In this tutorial, we will be making a blue-colored recycling bin icon, however, you can experiment with different colors (shown on the right is a green version).
Step 1: Set Up the New Photoshop Document
The most basic thing we need is a good canvas to work with. Create a new Photoshop document by choosing File > New or pressing Ctrl/Cmd + N whilst in Photoshop.
Step 2: Create the Top Shape of the Recycling Bin
Create a new layer above the default Background layer by choosing Layer > New > Layer or by using the keyboard shortcut Ctrl/Cmd + Shift + N. Use the name, "top" for this layer.
Select the Rounded Rectangle Tool (U) and set its Radius to 10px.
Go to Edit > Transform > Skew. Drag the top left and top right transform controls inward.
Double-click on the "top" layer in the Layers Panel to bring up the Layer Style dialog window. Give the layer a Drop Shadow layer style with an off-white drop shadow color (#fdfcfc).
Also, give the "top" layer a Gradient Overlay going from a light blue (#89bef9) to a slightly lighter blue (#99d9fa), but you should also notice that the Reverse option is selected.
This is how our shape should look like:
Step 3: Give the Top of the Bin a Light Reflection
Make a new layer (we will name it "top-shine"). Use the Rectangular Marquee Tool (M) from the Tools Panel to make a selection within the "top" shape.
Choose the Gradient Tool (G) from the Tools Panel, having the gradient to go from white to transparent, and set the gradient style to Reflected Gradient.
Apply the gradient starting from the center towards the right or left edge of your rectangular marquee selection.
Switch the Blend Mode of the "top-shine" layer to Overlay and Opacity to 23% so that it doesn’t appear too prominent in our icon design.
The shine, as you can see from below, is very subtle but gives our icon a unique surface.
Step 4: Create the Illusion of Depth
We will now make it look like our recycling bin’s opening is hollow. Create new shape layer at the center of our "top" shape using the Rounded Rectangle Tool (U) and Edit > Transform > Skew as we’ve done before; rename this shape layer "top-depth" so that we are maintaining our Photoshop file’s organization.
Tip: Alternatively, you can duplicate the "top" layer and resize the duplicated layer down using Edit > Transform > Scale.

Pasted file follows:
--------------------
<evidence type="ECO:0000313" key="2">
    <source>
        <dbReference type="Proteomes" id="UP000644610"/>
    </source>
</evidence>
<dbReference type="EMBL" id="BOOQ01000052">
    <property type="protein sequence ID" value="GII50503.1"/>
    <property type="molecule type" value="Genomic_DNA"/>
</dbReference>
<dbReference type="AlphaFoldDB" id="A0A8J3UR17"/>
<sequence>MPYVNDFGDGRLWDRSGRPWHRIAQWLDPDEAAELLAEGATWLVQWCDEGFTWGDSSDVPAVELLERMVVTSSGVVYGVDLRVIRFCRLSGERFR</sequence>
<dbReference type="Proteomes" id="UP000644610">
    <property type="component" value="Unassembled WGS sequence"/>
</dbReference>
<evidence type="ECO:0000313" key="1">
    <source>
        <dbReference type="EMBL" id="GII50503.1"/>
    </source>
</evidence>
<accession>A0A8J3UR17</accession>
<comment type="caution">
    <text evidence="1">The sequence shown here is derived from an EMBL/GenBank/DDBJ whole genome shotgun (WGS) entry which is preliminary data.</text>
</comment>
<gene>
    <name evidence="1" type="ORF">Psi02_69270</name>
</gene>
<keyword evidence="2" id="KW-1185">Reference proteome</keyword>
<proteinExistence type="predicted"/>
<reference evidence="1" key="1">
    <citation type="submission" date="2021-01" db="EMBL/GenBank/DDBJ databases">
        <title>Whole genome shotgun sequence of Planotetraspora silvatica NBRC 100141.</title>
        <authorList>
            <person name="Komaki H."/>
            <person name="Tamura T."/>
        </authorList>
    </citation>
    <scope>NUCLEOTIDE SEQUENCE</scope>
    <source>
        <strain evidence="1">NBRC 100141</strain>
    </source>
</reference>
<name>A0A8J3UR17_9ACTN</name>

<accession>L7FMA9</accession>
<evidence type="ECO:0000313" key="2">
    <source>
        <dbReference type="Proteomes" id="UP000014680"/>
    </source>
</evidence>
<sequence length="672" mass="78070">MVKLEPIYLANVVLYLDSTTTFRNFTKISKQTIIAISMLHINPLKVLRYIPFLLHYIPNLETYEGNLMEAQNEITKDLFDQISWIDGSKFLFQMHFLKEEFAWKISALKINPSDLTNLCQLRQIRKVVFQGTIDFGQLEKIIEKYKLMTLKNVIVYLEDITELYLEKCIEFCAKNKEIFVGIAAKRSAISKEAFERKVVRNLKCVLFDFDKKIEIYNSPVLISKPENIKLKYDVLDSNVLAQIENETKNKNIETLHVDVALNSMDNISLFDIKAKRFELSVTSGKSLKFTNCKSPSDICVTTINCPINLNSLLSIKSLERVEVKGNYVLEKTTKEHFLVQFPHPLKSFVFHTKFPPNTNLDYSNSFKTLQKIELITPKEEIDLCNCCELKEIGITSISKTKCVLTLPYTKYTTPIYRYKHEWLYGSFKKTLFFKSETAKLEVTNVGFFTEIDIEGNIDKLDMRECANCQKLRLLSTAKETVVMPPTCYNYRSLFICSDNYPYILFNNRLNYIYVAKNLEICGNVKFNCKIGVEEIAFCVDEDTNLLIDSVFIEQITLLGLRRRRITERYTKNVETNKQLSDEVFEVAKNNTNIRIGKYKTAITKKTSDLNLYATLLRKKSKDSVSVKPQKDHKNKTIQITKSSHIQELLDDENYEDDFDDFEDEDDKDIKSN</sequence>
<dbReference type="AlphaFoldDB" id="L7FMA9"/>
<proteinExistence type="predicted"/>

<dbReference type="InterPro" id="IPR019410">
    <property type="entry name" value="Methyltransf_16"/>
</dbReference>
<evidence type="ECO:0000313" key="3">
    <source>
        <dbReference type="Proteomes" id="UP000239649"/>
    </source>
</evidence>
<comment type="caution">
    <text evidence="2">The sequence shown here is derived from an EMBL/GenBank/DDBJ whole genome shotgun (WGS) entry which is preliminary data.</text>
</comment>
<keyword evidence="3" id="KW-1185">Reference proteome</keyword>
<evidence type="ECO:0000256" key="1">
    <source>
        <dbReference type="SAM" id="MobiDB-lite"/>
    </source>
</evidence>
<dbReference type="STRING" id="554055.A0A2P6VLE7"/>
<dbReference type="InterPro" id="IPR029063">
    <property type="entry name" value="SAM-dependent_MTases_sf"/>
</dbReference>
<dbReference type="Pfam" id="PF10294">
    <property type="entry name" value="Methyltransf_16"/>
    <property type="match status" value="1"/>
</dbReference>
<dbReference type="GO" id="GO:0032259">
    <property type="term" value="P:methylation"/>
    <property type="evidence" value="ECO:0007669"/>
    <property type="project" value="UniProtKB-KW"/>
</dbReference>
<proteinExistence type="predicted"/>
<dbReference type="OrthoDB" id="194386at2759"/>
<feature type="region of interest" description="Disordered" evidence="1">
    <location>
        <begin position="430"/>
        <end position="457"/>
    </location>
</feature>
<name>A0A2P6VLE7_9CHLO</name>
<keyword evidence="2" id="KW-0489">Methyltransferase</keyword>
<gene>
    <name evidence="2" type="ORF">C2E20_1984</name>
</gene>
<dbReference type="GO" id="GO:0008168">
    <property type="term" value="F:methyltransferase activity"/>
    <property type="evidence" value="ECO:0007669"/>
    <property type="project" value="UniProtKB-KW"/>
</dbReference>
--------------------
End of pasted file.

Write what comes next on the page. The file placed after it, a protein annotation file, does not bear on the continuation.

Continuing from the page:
Give the new shape a Drop Shadow and a Gradient Overlay layer style.
The drop shadow color should be white (#ffffff).
Have the gradient go from a light blue (#61a0dc) to a slightly darker blue (#4b84be), but you should also notice that the Reverse option is selected.
As you can see from below, the layer styles give the top of our recycling bin an illusion that it is lower than the bigger rounded rectangle surrounding it.
Step 5: Organize Your Layers
Housekeeping time: Click on the Create new layer group icon ( it looks like a folder) at the bottom of the Layers Panel.
Drag every layer created until now — except the Background layer — into this group. Collapse this group by clicking on the small triangle icon just on the left of the folder thumbnail so that its more compact in our Layers Panel.
Name the layer group as "top".
Step 6: Draw the Front Shape of the Recycling Bin
Now, in the Layers Panel, click on the Background layer to position your work correctly in the layer stacking order. Make a shape for the front of the recycling bin (let us name this shape layer as "front").
You can use the same Rounded Rectangle Tool and Skew Transform process that we used for the top of the recycling bin, but this time, when you are skewing it, you will pull in the bottom transform controls towards the middle.
Step 7: Give the Front of the Recycling Bin Some Color
To give the front of our recycling bin its color, we will use a Gradient Overlay layer style.
The front of our bin should now have consistent coloring with its top.
Step 8: Shade the Right Edge of the Recycling Bin
Make a new shape (you can name this shape layer as "side-shade") towards the right of the icon.
Color the shade appropriately using a Color Overlay layer style, using a darker blue color (#1f456f).
With the "side-shade" layer selected in the Layers Panel, give the layer a layer mask by clicking on the Add layer mask icon at the bottom of the panel.
If done correctly, you’ll see that the "side-shade" layer will look like the following image.
Now take the Gradient Tool (G) and set its options so that the gradient goes from white to black and the gradient style is set to Linear Gradient. Apply the gradient as shown below (indicated by the red arrow).
This should result in giving the right side of the recycling bin an effect of being curved.
Reduce the prominence of the shading by lowering the layer’s Opacity to 29%.
Step 9: Shade the Left Edge of the Recycling Bin
Duplicate the "side-shade" layer by pressing Ctrl/Cmd + J while the layer is the active layer in the Layers Panel or by choosing Layer > Duplicate Layer in the main menu.
Flip the duplicated layer horizontally by going to Edit > Transform > Flip Horizontal.
Move the duplicated shading to the leftmost edge using the Move Tool (V).
Step 10: Create Light Reflections